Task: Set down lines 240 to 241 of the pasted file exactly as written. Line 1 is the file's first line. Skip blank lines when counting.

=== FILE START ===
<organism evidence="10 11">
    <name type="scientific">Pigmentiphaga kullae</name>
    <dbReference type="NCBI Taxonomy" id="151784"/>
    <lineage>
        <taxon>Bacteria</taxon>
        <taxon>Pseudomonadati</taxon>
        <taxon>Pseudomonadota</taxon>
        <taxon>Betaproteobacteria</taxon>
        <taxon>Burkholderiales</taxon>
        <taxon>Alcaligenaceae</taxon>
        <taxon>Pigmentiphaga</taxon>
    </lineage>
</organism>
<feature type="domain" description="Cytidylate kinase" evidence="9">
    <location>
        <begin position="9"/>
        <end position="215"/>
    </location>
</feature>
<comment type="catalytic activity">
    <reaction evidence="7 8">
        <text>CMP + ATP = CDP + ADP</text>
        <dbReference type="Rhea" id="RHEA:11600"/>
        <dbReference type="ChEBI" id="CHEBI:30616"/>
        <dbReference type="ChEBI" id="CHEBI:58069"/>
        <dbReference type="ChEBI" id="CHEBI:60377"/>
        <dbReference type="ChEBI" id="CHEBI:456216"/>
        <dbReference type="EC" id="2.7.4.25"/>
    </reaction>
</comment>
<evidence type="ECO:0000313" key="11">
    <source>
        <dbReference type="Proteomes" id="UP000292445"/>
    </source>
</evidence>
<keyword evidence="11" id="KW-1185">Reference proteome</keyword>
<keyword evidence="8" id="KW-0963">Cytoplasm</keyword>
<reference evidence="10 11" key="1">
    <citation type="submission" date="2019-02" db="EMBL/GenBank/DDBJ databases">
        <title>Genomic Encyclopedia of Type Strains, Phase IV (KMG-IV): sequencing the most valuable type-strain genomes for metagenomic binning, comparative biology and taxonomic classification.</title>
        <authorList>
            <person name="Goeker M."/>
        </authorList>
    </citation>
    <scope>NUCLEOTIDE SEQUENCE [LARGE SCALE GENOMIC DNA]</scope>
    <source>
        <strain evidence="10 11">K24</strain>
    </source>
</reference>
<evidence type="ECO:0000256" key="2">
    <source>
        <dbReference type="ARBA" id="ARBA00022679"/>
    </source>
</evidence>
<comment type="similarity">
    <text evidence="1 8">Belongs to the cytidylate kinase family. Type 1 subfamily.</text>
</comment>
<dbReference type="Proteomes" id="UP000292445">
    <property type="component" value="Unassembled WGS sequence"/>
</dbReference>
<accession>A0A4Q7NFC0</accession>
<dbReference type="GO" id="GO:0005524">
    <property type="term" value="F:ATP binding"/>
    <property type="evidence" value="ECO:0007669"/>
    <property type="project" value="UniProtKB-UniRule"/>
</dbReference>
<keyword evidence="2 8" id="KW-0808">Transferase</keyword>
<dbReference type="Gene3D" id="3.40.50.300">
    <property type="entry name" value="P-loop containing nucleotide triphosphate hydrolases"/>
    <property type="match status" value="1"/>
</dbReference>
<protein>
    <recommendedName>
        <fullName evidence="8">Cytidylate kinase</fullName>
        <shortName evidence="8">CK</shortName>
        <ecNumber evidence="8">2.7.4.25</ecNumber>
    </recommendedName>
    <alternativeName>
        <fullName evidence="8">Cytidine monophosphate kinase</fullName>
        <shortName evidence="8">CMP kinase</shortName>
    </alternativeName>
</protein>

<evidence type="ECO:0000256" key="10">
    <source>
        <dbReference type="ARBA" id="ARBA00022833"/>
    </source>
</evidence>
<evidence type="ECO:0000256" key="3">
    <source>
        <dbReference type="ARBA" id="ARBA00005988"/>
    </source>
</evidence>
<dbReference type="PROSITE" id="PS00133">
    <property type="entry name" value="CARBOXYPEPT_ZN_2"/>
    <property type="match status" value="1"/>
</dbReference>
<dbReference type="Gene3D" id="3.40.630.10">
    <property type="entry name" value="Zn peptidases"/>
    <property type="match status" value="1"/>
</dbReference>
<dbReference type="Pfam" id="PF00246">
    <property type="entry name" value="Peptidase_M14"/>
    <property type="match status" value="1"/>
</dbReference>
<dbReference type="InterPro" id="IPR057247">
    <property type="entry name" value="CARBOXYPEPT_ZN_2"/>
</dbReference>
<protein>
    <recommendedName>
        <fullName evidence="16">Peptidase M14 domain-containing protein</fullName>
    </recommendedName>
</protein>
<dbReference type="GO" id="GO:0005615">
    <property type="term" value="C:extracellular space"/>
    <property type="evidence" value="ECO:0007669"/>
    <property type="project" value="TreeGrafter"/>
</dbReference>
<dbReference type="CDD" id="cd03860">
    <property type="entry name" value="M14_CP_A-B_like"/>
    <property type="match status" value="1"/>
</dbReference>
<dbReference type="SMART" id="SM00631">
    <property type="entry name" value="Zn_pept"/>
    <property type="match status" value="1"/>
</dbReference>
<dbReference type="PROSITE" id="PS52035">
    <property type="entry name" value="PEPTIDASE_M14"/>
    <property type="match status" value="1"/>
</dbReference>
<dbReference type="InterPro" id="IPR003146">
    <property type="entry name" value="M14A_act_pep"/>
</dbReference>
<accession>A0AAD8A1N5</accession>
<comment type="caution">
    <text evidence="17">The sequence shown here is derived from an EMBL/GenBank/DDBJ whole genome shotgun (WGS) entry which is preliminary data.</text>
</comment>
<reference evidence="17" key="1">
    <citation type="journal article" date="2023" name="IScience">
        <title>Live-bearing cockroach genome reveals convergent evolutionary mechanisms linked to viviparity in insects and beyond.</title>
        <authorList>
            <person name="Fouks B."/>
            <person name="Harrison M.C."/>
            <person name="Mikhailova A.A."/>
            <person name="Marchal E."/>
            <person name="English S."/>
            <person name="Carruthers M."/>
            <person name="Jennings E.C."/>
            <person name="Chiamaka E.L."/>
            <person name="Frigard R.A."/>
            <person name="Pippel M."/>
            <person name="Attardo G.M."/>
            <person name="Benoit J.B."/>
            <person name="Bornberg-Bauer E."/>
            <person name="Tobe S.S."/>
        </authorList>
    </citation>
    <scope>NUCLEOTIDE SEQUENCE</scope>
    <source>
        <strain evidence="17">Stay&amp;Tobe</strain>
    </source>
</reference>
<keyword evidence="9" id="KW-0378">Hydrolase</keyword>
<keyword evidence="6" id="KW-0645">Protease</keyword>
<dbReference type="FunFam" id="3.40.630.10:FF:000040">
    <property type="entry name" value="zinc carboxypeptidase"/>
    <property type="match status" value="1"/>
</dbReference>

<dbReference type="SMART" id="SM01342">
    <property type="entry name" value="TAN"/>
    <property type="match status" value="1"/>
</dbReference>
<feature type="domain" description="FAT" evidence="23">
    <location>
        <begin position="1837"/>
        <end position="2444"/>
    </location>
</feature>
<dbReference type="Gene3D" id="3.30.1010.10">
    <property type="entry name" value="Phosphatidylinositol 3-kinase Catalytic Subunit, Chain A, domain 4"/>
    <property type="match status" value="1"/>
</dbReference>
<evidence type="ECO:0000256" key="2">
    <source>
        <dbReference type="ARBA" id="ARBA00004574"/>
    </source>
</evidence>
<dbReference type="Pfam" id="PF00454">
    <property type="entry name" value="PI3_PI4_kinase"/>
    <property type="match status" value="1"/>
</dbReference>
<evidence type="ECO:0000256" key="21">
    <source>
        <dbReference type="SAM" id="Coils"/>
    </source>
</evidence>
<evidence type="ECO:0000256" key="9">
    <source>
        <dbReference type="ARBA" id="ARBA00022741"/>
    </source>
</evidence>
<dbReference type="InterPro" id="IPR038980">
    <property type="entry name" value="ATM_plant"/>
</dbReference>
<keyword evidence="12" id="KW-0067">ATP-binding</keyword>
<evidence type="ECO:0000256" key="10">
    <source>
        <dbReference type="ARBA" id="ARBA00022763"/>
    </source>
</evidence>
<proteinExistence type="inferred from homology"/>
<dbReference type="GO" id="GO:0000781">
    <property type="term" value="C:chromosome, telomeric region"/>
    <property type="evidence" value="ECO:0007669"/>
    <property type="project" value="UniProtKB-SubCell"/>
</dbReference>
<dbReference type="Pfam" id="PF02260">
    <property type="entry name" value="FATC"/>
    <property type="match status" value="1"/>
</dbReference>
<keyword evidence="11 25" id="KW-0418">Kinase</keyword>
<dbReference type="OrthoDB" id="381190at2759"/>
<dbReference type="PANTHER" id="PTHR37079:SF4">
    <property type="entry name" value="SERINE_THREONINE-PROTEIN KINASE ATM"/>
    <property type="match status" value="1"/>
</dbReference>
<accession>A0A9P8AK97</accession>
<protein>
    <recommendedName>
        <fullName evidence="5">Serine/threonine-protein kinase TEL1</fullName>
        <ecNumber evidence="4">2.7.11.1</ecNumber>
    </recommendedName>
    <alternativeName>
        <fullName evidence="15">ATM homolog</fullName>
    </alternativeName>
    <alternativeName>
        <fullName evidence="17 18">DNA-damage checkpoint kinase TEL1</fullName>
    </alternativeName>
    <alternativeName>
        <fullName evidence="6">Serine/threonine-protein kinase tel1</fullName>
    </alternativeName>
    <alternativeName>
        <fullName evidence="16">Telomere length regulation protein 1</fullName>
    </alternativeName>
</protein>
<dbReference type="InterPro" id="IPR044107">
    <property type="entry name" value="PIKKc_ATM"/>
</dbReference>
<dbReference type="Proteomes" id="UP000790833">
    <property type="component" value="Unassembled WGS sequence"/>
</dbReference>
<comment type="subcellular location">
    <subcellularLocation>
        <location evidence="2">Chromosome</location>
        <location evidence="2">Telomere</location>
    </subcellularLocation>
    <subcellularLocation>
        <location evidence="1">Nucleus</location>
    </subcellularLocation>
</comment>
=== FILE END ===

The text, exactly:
    </alternativeName>
    <alternativeName>